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Becoming a wine writer


It was 32 years ago, in 1989, that I decided to be a freelance writer specializing in wine.

I’d just parted company with my employer, California College of Arts & Crafts, where I ran the Career Planning and Placement Center. It was not a pleasant experience. Talk about campus balkanization! I mean the way all the Deans and professors guarded their particular realms with tribal pugnacity, treating outsiders as marauding Visigoths. It was awful trying to get anything done for the students. Every time I tried to introduce a new program that would help the students get internships and be better prepared to enter the job market, the NIMBY Deans crawled out and screamed, “Not in my department!”

So I quit. Problem was, I had a mortgage to pay, and very little money. I needed a new job, fast, but if I’d learned anything from working in career counseling, it was this: Find a job you love. You’re going to be doing it for decades, so why labor someplace that makes you miserable?

I asked myself, What do I love? Two things came to mind: writing and wine. I think I came out of my mother’s womb impatient to set pen to paper and write. When I was four years old, I’d sit at my mother’s vanity and watch myself scribbling curlicues on a piece of paper in the mirror, pretending I was writing in script. Writing has proven to be my comfort and balm throughout a long life. Whenever I was up or down, writing evened me out.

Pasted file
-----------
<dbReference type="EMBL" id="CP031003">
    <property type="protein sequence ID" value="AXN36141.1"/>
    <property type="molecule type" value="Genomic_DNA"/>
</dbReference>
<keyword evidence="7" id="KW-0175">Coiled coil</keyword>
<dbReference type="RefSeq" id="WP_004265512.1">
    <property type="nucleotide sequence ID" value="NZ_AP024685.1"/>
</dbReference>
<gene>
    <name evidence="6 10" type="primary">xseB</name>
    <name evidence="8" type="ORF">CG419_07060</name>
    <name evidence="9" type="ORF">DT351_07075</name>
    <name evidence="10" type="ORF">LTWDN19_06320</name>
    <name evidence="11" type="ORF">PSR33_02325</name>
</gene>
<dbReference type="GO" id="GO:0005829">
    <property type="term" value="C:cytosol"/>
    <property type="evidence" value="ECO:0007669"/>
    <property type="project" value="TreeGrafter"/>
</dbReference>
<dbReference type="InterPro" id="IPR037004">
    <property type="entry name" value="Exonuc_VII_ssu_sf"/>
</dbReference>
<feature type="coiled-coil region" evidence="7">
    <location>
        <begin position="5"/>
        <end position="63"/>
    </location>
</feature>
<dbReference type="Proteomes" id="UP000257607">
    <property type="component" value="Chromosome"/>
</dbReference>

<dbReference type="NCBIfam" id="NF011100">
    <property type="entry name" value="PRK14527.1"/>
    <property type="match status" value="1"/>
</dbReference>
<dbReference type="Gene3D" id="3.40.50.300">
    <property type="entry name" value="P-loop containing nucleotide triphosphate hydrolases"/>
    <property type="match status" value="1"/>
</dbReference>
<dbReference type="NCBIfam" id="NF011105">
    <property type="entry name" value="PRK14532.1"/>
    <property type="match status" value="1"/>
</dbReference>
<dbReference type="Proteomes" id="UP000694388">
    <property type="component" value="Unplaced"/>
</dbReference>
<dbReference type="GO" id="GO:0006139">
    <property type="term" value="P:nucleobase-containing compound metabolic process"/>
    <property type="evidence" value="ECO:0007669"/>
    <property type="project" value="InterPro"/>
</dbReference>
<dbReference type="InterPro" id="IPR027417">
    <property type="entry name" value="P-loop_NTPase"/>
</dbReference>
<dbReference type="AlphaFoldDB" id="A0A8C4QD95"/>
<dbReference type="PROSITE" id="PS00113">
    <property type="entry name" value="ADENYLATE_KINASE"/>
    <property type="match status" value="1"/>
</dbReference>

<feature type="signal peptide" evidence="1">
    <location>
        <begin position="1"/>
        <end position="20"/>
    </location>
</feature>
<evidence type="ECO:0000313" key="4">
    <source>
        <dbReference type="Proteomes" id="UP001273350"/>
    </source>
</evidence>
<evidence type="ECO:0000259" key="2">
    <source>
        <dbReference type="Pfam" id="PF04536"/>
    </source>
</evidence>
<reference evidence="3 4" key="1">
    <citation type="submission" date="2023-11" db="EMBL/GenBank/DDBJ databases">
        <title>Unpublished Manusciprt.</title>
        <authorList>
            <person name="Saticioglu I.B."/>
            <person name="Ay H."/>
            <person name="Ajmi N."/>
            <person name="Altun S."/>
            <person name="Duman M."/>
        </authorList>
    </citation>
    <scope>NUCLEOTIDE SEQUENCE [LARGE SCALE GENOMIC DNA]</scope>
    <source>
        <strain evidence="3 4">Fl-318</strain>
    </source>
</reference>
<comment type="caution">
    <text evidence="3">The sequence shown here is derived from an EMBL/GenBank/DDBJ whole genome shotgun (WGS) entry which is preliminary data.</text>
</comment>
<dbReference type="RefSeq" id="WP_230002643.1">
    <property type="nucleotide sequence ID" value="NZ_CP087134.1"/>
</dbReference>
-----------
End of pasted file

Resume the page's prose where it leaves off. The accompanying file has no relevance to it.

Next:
Wine entered into my life in the winter of 1978-1979 (I’ve told the story many times about how the “wine bug” bit me in that supermarket aisle in the San Francisco suburb of Benicia.) I became seriously deranged about wine at that time. It didn’t make any sense; I didn’t come from a wine-drinking family, nor were any of my friends winos. Nonetheless, it happened.

So I put “wine” and “writing” together and came up with “wine writer.” I would write about wine for a living! There was never any doubt in my mind that I would make it work. I knew I’d be really good at it. I knew I’d love it. The fortunate thing at that time was that there would be no competition. In 1987, nobody wanted to be a wine writer. It was the Reagan years; everyone wanted to be an M.B.A. So the path to wine writing was clear.

It wasn’t hard to get hired at Wine Spectator. Nowadays, of course, it would be all but impossible for an unknown person to get hired there, or at any other reputable wine magazine. But I did. And that was how it all began.

When I muse back over these 32 years, I’m proud of what I achieved. Nobody gave me a lift up, nobody mentored me, no one greased the skids. I did it on my own, by hard work and a little God-given talent. Those are the essence of the American Dream. It sounds corny, but I believe it.

I know there are people who will say that opportunities for success in America aren’t what they used to be. I’m not sure I believe that. Yes, things are tough now, and the job market is undergoing incredible stresses. But it’s evolving into something new. A young, hard-working person, of any race, ethnicity or sexual orientation, can achieve wonders, if she’s willing to keep her eyes on the prize. I wouldn’t mind being 24 again and starting afresh. Of course, all this begs the question of “Whither wine writing”? Does it have a future? Does anyone care anymore what somebody blogs about wine? One thing’s for sure: the Golden Age of Wine Writing is over, and I was privileged to be part of it!

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